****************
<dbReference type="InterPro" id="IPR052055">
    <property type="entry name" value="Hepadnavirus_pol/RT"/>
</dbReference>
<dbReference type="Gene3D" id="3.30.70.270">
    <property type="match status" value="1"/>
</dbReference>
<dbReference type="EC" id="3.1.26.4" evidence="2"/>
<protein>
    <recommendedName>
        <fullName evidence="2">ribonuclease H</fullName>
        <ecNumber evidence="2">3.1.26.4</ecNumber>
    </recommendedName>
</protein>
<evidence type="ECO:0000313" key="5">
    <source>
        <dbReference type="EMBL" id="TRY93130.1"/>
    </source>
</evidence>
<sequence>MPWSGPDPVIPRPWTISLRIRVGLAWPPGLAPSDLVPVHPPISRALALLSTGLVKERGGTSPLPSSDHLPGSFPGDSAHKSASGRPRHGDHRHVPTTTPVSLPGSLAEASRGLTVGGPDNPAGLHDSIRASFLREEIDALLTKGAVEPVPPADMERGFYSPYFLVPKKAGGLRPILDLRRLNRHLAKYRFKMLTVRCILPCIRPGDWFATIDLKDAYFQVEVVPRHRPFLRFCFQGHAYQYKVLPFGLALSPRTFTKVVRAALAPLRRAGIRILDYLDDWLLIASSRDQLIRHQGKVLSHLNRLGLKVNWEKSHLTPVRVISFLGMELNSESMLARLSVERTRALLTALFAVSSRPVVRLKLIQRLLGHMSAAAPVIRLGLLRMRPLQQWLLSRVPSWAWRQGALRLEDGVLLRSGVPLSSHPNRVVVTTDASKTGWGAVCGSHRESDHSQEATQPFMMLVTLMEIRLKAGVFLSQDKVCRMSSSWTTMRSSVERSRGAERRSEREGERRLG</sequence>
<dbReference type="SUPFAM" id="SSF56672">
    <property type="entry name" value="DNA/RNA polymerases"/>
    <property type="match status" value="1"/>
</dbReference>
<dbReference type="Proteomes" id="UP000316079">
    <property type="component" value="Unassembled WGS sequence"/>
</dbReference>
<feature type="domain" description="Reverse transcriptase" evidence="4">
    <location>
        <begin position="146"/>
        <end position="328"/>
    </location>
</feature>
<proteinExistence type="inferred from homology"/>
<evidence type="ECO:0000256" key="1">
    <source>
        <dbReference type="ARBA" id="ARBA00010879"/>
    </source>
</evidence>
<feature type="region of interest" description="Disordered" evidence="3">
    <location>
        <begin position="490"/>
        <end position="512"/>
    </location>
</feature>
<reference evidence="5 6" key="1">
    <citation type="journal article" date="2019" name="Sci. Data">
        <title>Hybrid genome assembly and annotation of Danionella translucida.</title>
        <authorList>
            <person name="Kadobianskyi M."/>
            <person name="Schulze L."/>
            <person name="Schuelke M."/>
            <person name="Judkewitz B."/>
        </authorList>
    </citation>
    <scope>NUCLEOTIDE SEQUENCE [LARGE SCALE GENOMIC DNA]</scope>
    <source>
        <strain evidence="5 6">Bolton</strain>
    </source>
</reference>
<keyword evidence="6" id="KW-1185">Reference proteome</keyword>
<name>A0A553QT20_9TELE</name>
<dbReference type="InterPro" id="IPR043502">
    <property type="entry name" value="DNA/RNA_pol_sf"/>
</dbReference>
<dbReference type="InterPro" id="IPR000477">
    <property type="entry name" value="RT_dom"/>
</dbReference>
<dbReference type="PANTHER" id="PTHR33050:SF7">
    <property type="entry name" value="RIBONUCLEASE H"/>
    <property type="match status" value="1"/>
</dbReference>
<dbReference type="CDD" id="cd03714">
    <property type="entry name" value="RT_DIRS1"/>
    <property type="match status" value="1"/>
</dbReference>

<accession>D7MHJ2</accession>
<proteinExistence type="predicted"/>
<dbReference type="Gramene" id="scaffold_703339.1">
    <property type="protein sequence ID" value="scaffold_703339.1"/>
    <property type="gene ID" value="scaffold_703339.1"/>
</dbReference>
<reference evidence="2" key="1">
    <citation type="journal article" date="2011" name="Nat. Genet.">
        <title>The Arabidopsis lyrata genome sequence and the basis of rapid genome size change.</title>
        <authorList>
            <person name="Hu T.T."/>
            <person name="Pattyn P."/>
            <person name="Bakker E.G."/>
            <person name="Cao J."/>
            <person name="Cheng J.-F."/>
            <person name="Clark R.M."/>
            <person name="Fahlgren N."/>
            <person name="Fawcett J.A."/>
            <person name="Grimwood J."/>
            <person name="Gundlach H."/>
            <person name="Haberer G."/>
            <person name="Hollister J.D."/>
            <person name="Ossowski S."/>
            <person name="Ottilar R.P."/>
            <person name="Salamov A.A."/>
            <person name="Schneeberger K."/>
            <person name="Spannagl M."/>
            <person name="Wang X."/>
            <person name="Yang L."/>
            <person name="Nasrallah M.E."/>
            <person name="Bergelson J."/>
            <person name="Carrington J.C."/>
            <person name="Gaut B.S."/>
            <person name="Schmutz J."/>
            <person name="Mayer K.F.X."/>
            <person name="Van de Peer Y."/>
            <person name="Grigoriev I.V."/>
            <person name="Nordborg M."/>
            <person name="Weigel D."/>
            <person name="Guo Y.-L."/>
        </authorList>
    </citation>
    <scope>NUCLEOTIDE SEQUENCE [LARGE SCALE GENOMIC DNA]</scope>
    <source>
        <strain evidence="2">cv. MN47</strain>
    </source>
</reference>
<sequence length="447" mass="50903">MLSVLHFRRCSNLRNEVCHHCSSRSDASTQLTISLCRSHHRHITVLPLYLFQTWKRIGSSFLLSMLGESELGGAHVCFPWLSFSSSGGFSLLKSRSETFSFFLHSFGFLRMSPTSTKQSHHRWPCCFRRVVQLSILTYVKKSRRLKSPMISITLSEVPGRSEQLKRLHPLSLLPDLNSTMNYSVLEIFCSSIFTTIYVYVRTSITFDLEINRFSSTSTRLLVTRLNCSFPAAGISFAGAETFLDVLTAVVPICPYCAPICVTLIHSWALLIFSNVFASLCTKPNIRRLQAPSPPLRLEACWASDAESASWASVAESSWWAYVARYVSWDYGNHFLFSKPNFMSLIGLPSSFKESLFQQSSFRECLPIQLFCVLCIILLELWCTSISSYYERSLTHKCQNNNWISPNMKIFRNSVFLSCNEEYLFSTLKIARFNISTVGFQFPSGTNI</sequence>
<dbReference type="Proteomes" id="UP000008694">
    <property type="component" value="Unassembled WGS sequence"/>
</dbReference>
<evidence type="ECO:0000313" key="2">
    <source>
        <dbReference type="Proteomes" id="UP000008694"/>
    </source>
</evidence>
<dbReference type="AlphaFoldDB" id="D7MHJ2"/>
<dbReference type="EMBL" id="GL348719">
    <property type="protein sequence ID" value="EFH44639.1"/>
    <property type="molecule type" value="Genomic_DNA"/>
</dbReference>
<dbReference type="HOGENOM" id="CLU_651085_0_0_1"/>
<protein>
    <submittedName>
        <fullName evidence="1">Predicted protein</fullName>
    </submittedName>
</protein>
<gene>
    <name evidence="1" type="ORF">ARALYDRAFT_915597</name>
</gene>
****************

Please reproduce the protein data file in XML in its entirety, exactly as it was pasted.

<dbReference type="InterPro" id="IPR052055">
    <property type="entry name" value="Hepadnavirus_pol/RT"/>
</dbReference>
<dbReference type="Gene3D" id="3.30.70.270">
    <property type="match status" value="1"/>
</dbReference>
<dbReference type="EC" id="3.1.26.4" evidence="2"/>
<protein>
    <recommendedName>
        <fullName evidence="2">ribonuclease H</fullName>
        <ecNumber evidence="2">3.1.26.4</ecNumber>
    </recommendedName>
</protein>
<evidence type="ECO:0000313" key="5">
    <source>
        <dbReference type="EMBL" id="TRY93130.1"/>
    </source>
</evidence>
<sequence>MPWSGPDPVIPRPWTISLRIRVGLAWPPGLAPSDLVPVHPPISRALALLSTGLVKERGGTSPLPSSDHLPGSFPGDSAHKSASGRPRHGDHRHVPTTTPVSLPGSLAEASRGLTVGGPDNPAGLHDSIRASFLREEIDALLTKGAVEPVPPADMERGFYSPYFLVPKKAGGLRPILDLRRLNRHLAKYRFKMLTVRCILPCIRPGDWFATIDLKDAYFQVEVVPRHRPFLRFCFQGHAYQYKVLPFGLALSPRTFTKVVRAALAPLRRAGIRILDYLDDWLLIASSRDQLIRHQGKVLSHLNRLGLKVNWEKSHLTPVRVISFLGMELNSESMLARLSVERTRALLTALFAVSSRPVVRLKLIQRLLGHMSAAAPVIRLGLLRMRPLQQWLLSRVPSWAWRQGALRLEDGVLLRSGVPLSSHPNRVVVTTDASKTGWGAVCGSHRESDHSQEATQPFMMLVTLMEIRLKAGVFLSQDKVCRMSSSWTTMRSSVERSRGAERRSEREGERRLG</sequence>
<dbReference type="SUPFAM" id="SSF56672">
    <property type="entry name" value="DNA/RNA polymerases"/>
    <property type="match status" value="1"/>
</dbReference>
<dbReference type="Proteomes" id="UP000316079">
    <property type="component" value="Unassembled WGS sequence"/>
</dbReference>
<feature type="domain" description="Reverse transcriptase" evidence="4">
    <location>
        <begin position="146"/>
        <end position="328"/>
    </location>
</feature>
<proteinExistence type="inferred from homology"/>
<evidence type="ECO:0000256" key="1">
    <source>
        <dbReference type="ARBA" id="ARBA00010879"/>
    </source>
</evidence>
<feature type="region of interest" description="Disordered" evidence="3">
    <location>
        <begin position="490"/>
        <end position="512"/>
    </location>
</feature>
<reference evidence="5 6" key="1">
    <citation type="journal article" date="2019" name="Sci. Data">
        <title>Hybrid genome assembly and annotation of Danionella translucida.</title>
        <authorList>
            <person name="Kadobianskyi M."/>
            <person name="Schulze L."/>
            <person name="Schuelke M."/>
            <person name="Judkewitz B."/>
        </authorList>
    </citation>
    <scope>NUCLEOTIDE SEQUENCE [LARGE SCALE GENOMIC DNA]</scope>
    <source>
        <strain evidence="5 6">Bolton</strain>
    </source>
</reference>
<keyword evidence="6" id="KW-1185">Reference proteome</keyword>
<name>A0A553QT20_9TELE</name>
<dbReference type="InterPro" id="IPR043502">
    <property type="entry name" value="DNA/RNA_pol_sf"/>
</dbReference>
<dbReference type="InterPro" id="IPR000477">
    <property type="entry name" value="RT_dom"/>
</dbReference>
<dbReference type="PANTHER" id="PTHR33050:SF7">
    <property type="entry name" value="RIBONUCLEASE H"/>
    <property type="match status" value="1"/>
</dbReference>
<dbReference type="CDD" id="cd03714">
    <property type="entry name" value="RT_DIRS1"/>
    <property type="match status" value="1"/>
</dbReference>

<accession>D7MHJ2</accession>
<proteinExistence type="predicted"/>
<dbReference type="Gramene" id="scaffold_703339.1">
    <property type="protein sequence ID" value="scaffold_703339.1"/>
    <property type="gene ID" value="scaffold_703339.1"/>
</dbReference>
<reference evidence="2" key="1">
    <citation type="journal article" date="2011" name="Nat. Genet.">
        <title>The Arabidopsis lyrata genome sequence and the basis of rapid genome size change.</title>
        <authorList>
            <person name="Hu T.T."/>
            <person name="Pattyn P."/>
            <person name="Bakker E.G."/>
            <person name="Cao J."/>
            <person name="Cheng J.-F."/>
            <person name="Clark R.M."/>
            <person name="Fahlgren N."/>
            <person name="Fawcett J.A."/>
            <person name="Grimwood J."/>
            <person name="Gundlach H."/>
            <person name="Haberer G."/>
            <person name="Hollister J.D."/>
            <person name="Ossowski S."/>
            <person name="Ottilar R.P."/>
            <person name="Salamov A.A."/>
            <person name="Schneeberger K."/>
            <person name="Spannagl M."/>
            <person name="Wang X."/>
            <person name="Yang L."/>
            <person name="Nasrallah M.E."/>
            <person name="Bergelson J."/>
            <person name="Carrington J.C."/>
            <person name="Gaut B.S."/>
            <person name="Schmutz J."/>
            <person name="Mayer K.F.X."/>
            <person name="Van de Peer Y."/>
            <person name="Grigoriev I.V."/>
            <person name="Nordborg M."/>
            <person name="Weigel D."/>
            <person name="Guo Y.-L."/>
        </authorList>
    </citation>
    <scope>NUCLEOTIDE SEQUENCE [LARGE SCALE GENOMIC DNA]</scope>
    <source>
        <strain evidence="2">cv. MN47</strain>
    </source>
</reference>
<sequence length="447" mass="50903">MLSVLHFRRCSNLRNEVCHHCSSRSDASTQLTISLCRSHHRHITVLPLYLFQTWKRIGSSFLLSMLGESELGGAHVCFPWLSFSSSGGFSLLKSRSETFSFFLHSFGFLRMSPTSTKQSHHRWPCCFRRVVQLSILTYVKKSRRLKSPMISITLSEVPGRSEQLKRLHPLSLLPDLNSTMNYSVLEIFCSSIFTTIYVYVRTSITFDLEINRFSSTSTRLLVTRLNCSFPAAGISFAGAETFLDVLTAVVPICPYCAPICVTLIHSWALLIFSNVFASLCTKPNIRRLQAPSPPLRLEACWASDAESASWASVAESSWWAYVARYVSWDYGNHFLFSKPNFMSLIGLPSSFKESLFQQSSFRECLPIQLFCVLCIILLELWCTSISSYYERSLTHKCQNNNWISPNMKIFRNSVFLSCNEEYLFSTLKIARFNISTVGFQFPSGTNI</sequence>
<dbReference type="Proteomes" id="UP000008694">
    <property type="component" value="Unassembled WGS sequence"/>
</dbReference>
<evidence type="ECO:0000313" key="2">
    <source>
        <dbReference type="Proteomes" id="UP000008694"/>
    </source>
</evidence>
<dbReference type="AlphaFoldDB" id="D7MHJ2"/>
<dbReference type="EMBL" id="GL348719">
    <property type="protein sequence ID" value="EFH44639.1"/>
    <property type="molecule type" value="Genomic_DNA"/>
</dbReference>
<dbReference type="HOGENOM" id="CLU_651085_0_0_1"/>
<protein>
    <submittedName>
        <fullName evidence="1">Predicted protein</fullName>
    </submittedName>
</protein>
<gene>
    <name evidence="1" type="ORF">ARALYDRAFT_915597</name>
</gene>